This brilliant post is by ceridwen and was originally posted here http://blogs.babble.com/being-pregnant/2011/07/28/5-tips-for-breastfeeding-after-a-c-section/
Giving birth by cesarean—planned or unplanned—doesn’t directly interfere with your ability to breastfeed, but recovery and hospital issues can make it harder in the beginning. Here’s what you can do to make breastfeeding easier if you have a c-section:
1. Make it clear that you want to breastfeed.
Communicating your priorities beforehand is extra important when recovering from a C-section—both because hospital policies may not be ideal for breastfeeding, and because you may be more out of it during your recovery. Let your doctor and nurses know to bring the baby to you for feedings, and that no bottles or pacifiers should be given in the nursery. Though this can be written on your baby’s chart it can also help to remind nurses, as they come on duty, that this is a priority for you.
2. Be confident about your ability to breastfeed.
Unexpected C-sections can be demoralizing for mothers who were emotionally invested in the idea of a vaginal birth. But breastfeeding can work just fine regardless of birth experiences. It can be helpful to know that the hormones of breastfeeding and the baby’s innate ability and desire to nurse are strong and persistent. Paying attention to those cues can be very reassuring.
3. Get close to your baby as soon as possible.
Getting to know the feel and smell of your skin will encourage your baby to breastfeed. This is something a birth partner can help with—he or she can remind hospital staff that the mother would like to hold her baby as soon as possible, if it’s not happening soon after the birth.
4. Don’t be afraid to nurse under local anesthesia or pain medication.
You can nurse your baby whenever you’re both ready, ideally right away— before your local anesthetic has worn off. This can help you both get a taste of breastfeeding before the pain of recovery kicks in. Speak to your doctor about choosing a good pain reliever that won’t cause problems for your baby. But in general, pain is more likely to be an issue for your breastfeeding relationship than pain medication.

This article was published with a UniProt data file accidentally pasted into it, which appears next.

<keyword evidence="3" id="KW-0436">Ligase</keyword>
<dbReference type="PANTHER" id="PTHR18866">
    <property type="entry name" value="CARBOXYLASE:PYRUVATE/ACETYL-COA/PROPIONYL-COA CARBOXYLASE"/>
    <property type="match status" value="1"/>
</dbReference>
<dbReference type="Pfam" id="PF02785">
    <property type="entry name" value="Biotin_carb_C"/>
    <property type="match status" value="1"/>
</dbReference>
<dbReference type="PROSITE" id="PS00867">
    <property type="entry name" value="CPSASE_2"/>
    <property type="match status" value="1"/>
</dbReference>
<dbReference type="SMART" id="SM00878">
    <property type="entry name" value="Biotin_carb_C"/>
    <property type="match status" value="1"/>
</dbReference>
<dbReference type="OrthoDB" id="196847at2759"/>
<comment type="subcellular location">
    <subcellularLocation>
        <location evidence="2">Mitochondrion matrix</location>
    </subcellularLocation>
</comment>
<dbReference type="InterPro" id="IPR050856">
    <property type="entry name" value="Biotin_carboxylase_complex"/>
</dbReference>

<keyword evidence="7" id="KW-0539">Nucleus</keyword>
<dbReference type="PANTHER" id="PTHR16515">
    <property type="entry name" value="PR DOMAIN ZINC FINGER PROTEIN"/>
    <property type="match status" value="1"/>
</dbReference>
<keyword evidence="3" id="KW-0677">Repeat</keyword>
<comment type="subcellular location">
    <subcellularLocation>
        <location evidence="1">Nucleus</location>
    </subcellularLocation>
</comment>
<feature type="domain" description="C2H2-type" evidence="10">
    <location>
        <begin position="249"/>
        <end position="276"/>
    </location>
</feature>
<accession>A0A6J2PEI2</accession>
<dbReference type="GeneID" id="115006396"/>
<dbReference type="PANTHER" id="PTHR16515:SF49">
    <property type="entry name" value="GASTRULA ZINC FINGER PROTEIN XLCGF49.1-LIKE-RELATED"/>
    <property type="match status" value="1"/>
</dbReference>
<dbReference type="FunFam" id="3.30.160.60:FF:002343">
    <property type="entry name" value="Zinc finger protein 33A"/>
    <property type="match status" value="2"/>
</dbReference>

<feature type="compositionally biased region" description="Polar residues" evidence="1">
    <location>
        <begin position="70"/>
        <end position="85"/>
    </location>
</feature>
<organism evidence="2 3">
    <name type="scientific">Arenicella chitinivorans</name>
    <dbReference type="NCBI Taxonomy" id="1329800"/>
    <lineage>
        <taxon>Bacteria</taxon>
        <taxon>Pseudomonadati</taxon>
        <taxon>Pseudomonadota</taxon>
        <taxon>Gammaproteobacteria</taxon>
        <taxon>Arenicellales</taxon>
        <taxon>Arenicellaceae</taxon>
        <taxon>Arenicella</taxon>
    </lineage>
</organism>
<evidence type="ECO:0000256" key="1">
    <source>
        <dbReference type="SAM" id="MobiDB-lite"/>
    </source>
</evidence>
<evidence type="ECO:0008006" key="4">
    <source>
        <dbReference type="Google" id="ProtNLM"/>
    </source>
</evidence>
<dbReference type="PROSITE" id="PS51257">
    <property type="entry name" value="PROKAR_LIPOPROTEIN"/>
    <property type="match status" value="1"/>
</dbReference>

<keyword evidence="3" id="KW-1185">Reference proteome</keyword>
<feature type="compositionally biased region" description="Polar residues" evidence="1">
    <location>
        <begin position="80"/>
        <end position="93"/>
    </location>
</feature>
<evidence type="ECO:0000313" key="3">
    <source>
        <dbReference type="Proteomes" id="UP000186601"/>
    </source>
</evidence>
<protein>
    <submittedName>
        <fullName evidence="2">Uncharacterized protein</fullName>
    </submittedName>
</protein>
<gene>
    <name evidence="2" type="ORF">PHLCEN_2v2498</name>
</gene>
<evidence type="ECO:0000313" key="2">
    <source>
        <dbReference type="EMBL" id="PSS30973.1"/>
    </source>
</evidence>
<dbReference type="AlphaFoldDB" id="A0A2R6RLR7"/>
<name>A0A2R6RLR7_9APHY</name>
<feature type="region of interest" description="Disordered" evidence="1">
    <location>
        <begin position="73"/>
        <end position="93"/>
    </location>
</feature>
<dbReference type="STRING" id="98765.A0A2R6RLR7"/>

5. Get support.
On the basic level, get help with positioning right away from a lactation consultant on staff at the hospital or birth center. Side-lying and clutch hold positions tend to be more comfortable for c-section moms. At first, you can even nurse flat on your back if you need to. Try to get assistance from the nursing staff about the best ways to hold a baby after a c-section. Have a partner or another helper watch the positioning and latch suggestions so you can get help at home, too.
Some recent studies indicate that support in general (from family members, friends, community and the culture at large) can help women surmount very normal but almost always surmountable early challenges. Surround yourself with positive reassurance when you can.
In general taking a breastfeeding class before giving birth can be enormously helpful to women and their partners, no matter how they eventually give birth. Educating yourself about how it all works can prevent problems from happening in the first place and put you in touch with resources should they come up.